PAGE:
To me, these two releases are the jewel of the collection and include a number of worthy special features. Swept Away is a great place to start for any Wertmüller novices, as it includes essays from director Allison Anders (Four Rooms) and Grace Russo Bullaro (author of Man in Disorder: The Cinema of Lina Wertmüller in the 1970s, who I quoted above), as well as an interview from director Amy Heckerling, and an audio commentary from Valerio Ruiz. Ruiz directed Behind the White Glasses, a recent documentary on Wertmüller, which accompanied her films’ theatrical run earlier this year, and segments from this documentary are included on both the Blu-rays of Swept Away and Seven Beauties. The Seven Beauties Blu-ray also includes an additional essay from Allison Anders and another from historian Claudia Consolati, and another interview with Amy Heckerling. Though I would love to have seen a second commentary track on the Seven Beauties disc and some lengthy interviews with Wertmüller, both discs are important additions to any cinephile’s collection and I have to applaud Kino for their inclusion of so many female voices among the special features; whether it is out of anger or admiration, many women are obviously drawn to the director’s work. And while I can’t completely agree with Henry Miller, who is quoted on the back of Swept Away, when he says that Wertmüller is “a better director than any man,” but he certainly isn’t far from the mark and her aptitude for cinematic transgression, whether comedic or sexual, is rarely exceeded.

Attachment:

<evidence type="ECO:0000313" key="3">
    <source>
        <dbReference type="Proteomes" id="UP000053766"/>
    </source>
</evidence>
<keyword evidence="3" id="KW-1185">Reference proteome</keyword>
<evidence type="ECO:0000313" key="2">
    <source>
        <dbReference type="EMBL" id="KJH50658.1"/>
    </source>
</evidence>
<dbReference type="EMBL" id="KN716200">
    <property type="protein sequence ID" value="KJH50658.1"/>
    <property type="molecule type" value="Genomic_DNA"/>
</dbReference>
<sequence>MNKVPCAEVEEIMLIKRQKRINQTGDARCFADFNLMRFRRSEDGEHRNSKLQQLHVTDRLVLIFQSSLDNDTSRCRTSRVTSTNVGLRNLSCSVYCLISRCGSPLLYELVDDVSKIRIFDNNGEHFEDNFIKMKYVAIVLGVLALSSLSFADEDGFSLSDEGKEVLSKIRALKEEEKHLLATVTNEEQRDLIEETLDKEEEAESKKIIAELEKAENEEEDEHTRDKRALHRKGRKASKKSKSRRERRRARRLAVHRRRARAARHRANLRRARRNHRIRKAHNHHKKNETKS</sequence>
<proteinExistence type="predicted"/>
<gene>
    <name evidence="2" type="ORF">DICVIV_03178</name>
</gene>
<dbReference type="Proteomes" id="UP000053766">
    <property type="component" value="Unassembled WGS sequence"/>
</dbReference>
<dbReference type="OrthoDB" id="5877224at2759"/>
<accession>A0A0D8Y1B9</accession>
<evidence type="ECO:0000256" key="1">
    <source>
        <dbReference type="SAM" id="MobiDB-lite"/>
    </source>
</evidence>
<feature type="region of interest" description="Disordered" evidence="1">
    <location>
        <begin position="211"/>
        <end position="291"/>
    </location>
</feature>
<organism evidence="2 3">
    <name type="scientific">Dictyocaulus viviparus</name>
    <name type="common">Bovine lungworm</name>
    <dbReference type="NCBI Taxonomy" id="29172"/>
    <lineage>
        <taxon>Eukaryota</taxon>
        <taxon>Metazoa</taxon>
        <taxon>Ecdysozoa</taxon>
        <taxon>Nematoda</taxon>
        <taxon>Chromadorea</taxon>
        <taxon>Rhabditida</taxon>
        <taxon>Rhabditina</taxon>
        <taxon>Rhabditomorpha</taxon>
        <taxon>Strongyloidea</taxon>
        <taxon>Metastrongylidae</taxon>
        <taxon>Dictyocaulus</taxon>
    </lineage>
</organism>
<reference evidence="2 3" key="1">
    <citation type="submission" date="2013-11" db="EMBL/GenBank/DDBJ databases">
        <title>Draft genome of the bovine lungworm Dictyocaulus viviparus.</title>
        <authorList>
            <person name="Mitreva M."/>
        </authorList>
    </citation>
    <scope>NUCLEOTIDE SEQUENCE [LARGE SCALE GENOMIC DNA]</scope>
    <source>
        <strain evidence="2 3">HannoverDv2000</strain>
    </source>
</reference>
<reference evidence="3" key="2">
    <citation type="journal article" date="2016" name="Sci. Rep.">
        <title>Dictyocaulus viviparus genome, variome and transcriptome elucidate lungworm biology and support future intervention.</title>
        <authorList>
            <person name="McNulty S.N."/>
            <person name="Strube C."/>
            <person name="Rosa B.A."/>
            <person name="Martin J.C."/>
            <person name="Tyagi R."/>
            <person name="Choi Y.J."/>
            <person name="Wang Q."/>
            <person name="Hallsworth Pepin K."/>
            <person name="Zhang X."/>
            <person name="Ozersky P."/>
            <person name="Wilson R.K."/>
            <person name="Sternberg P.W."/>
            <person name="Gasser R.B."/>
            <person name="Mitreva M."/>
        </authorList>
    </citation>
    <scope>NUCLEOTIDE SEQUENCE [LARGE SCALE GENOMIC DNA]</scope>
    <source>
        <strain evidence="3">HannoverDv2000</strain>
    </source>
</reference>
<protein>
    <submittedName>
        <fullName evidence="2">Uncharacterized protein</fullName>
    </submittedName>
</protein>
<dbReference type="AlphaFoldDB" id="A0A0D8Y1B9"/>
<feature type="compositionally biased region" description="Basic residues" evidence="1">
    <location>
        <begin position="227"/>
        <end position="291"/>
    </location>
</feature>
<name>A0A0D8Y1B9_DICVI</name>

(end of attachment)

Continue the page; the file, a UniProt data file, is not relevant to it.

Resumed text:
About Samm Deighan

Samm Deighan is Associate Editor of Diabolique Magazine and co-host of the Daughters of Darkness podcast. She's the editor of Lost Girls: The Phantasmagorical Cinema of Jean Rollin from Spectacular Optical, and her book on Fritz Lang's M is forthcoming from Auteur Publishing.

Leave a Reply

Your email address will not be published. Required fields are marked *

*

Stay Informed. Subscribe To Our Newsletter!

You will never receive spam. Unsubscribe at any time.

You have Successfully Subscribed!